Children's Fashion Workshop



I'm Erin.  Gardening addict, incurable maker, insatiable reader, closet author, chronicler of childhood, wanderer, wonderer.  I'm glad you've come to sit a while with me.

Instagram @ewatsonhowe


Offhand comments:

9.y.o.-"I have three ant bites.  Can I use this stuff I found in the first aid kit on them?  It's called ant-acid." 

9.y.o.-"It would be awesome if we had a 3-d printer because then we could print anything. a tiny little model of Angkor Wat!"

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the house of my dreams


Ever notice how life overlaps sometimes?  We like to think of time as being on a straight line, drawn on a big piece of butcher paper taped to the wall, covered with photos and dates. The past is over there on the left, and it marches on down this line toward the right.  All tidy and straightforward, right?

But in my experience it's...wigglier...than that.  It doesn't move at even intervals like it should, leaping forward or dragging instead of just ticking away a second at a time.  Sometimes it folds right around and touches back on itself so the ink bleeds through in unsettling ways.   Like when we move back to a city where we've lived before but didn't expect to live again, and find ourselves in our old haunts, using our old mental maps, almost seeing the ghost of our former selves sitting at the tables in the restaurants or driving along the streets doing errands.  I was here before, we think, and there was no way for me to give a thought to my future-self then, but now I remember my past-self standing over there, and it's really, really weird. 

My family lived in the Greenville area about thirty years ago.  We moved away before I started kindergarten, so I remember very little about that time or where we lived.  Most of my childhood took place in North Carolina, which was my family's destination when we left here.  But a friend of my parents who is still here mentioned to me that our house from that time is still around, so I looked it up.  It's currently for sale, so there were more pictures of it available than you can usually find of a house.  For nostalgia's sake, (and to see if I remembered the place at all) I began to click through them. 

I clicked through the front yard, (vaguely familiar) the kitchen (looked like too many kitchens I've seen since to remember), the dining room (just a dining room), the foyer...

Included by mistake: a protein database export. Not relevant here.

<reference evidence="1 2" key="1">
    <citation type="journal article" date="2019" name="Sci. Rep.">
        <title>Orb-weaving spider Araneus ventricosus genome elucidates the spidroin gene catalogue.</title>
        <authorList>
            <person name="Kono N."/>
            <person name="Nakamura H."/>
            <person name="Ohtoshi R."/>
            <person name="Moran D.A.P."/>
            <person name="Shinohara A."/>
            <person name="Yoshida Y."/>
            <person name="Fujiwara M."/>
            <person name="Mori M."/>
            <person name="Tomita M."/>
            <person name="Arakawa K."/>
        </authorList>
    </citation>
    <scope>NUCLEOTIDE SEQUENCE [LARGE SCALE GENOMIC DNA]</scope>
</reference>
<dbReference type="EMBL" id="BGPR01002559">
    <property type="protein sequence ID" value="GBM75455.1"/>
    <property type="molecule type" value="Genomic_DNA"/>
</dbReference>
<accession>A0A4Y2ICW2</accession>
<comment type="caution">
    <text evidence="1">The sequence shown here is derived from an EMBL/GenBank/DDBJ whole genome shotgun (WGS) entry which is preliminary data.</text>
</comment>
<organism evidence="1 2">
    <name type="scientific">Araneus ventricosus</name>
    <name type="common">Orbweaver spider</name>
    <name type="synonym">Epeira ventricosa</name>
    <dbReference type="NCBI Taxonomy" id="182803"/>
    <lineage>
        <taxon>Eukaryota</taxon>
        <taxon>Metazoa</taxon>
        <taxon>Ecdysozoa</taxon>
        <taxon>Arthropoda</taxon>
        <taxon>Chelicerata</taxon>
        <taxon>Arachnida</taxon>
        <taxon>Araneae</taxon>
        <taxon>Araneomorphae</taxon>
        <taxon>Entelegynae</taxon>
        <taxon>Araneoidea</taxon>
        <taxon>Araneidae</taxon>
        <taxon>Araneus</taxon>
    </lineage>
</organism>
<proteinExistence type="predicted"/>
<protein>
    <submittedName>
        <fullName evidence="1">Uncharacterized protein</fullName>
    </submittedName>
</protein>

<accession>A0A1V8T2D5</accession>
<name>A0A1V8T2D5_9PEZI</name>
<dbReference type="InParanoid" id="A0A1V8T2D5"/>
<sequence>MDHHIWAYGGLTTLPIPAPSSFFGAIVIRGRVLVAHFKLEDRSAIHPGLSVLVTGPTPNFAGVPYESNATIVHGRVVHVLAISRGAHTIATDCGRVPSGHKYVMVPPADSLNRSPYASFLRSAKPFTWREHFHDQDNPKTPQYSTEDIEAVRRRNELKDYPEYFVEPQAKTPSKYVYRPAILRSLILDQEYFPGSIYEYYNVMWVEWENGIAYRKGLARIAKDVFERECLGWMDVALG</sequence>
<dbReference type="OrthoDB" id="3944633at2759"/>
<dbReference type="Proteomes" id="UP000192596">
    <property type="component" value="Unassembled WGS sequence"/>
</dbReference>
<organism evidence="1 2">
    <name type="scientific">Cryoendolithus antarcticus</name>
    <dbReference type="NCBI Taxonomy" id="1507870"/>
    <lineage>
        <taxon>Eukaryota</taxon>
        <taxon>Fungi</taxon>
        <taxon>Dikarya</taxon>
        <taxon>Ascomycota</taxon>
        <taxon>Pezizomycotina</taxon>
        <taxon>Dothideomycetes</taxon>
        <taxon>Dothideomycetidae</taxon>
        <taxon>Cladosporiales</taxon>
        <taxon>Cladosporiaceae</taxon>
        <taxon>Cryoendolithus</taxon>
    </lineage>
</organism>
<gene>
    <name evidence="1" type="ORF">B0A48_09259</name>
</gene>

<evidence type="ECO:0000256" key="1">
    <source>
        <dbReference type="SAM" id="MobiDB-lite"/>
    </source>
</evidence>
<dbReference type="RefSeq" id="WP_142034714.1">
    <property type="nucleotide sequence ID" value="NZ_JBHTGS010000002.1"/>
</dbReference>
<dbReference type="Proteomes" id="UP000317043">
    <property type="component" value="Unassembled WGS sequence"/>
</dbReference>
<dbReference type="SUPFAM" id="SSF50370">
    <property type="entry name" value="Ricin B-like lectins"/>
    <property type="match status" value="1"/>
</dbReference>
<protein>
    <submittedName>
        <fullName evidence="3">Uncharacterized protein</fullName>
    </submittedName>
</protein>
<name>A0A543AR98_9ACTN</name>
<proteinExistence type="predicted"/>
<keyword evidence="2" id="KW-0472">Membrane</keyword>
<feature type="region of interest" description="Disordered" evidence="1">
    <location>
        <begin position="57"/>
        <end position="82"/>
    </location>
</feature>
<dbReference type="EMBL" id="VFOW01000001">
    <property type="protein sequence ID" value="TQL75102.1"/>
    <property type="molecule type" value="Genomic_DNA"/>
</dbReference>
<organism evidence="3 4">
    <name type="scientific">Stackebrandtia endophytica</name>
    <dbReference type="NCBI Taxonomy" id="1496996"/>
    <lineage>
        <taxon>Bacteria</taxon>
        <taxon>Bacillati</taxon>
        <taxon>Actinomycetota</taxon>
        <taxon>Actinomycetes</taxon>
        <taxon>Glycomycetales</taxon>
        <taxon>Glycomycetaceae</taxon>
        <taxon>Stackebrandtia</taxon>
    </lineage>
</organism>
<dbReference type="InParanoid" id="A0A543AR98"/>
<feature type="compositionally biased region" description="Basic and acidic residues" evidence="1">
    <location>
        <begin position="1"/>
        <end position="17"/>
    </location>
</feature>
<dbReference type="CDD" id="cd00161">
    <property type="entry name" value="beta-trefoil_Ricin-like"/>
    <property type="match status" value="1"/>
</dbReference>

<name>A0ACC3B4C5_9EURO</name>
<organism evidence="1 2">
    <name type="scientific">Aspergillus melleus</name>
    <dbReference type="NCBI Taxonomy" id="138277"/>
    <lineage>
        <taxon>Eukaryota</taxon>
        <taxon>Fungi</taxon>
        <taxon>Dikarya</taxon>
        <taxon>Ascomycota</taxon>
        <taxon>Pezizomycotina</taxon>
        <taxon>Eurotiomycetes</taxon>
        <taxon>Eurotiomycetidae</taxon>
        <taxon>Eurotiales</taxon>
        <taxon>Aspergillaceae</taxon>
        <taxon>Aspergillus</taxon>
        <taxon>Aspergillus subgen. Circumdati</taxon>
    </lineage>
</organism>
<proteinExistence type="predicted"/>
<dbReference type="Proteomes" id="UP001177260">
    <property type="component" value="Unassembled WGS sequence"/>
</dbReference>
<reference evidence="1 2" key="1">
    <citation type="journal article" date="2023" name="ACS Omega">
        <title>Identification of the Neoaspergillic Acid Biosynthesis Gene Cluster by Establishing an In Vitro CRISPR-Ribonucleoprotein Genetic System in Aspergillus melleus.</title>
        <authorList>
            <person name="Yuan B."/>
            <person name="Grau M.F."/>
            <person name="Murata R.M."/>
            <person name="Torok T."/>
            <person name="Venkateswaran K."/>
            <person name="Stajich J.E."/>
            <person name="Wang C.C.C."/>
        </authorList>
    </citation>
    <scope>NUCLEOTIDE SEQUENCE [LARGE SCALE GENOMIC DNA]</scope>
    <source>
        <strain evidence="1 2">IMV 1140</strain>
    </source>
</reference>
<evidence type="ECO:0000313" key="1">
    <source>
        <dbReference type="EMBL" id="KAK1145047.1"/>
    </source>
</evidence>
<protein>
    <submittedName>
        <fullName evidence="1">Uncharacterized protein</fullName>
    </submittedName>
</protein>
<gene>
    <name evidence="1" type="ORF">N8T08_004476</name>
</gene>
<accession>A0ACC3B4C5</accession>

and froze.

Looks like a normal living room and foyer to you, right?  But for me, it's like someone crawled deep into my brain and held up a mirror.  This living room.  The way it opens into the foyer.  I had no idea, but this is the house that shows up in every one of my dreams where a stock house is needed.  When I read something where the house is mentioned but undefined, or where the characters have to come in a front door, or sit down in the living room, my mind defaults to these rooms.  So that, over the years, I've had a ton of people living in this house in my mind.  Everyone from books.  Everyone in dreams.  Anybody that needs a normal house in a normal neighborhood lives here.  Now that I think of it, every time I read one of Orson Scott Card's articles wherein he mentions his house, I imagine him living here too.      

All this makes it sound like I obsess over this house, but it's not that conscious.  It's simply one of the backdrops that I use to fill in behind a story that's going on.  And I didn't even realize it until I saw this picture.  Which seems completely strange, since this isn't the house I spent the most time in as a child.  After we left Greenville, we rented for a year or two, then moved into a house I lived in until I graduated from high school.  We lived in this house for maybe two years, probably less.  The house of my dreams, the house all my stories live in, wasn't the house where I spent the most time, it was the first house I can remember. 

So I want to ask you about this fascinating, weird discovery.  Do you have a house that you use when one is suggested but not described?  Do you have other stock backdrops?  Why do we do this?  Did the first things we understood make such an impression on us that we never forgot them, or are our brains just lazy, figuring that the first ones were the only ones we'd ever need?

At any rate, this is a seriously bizarre feeling.  I know you're going to ask me whether I'm going to buy this house and and the answer is heck no.  Not with all those people living in it.


Reader Comments (6)

I think buying that house would be a temptation! Especially considering the moving angst I've been experiencing. Ties to the past are more valued than they used to be.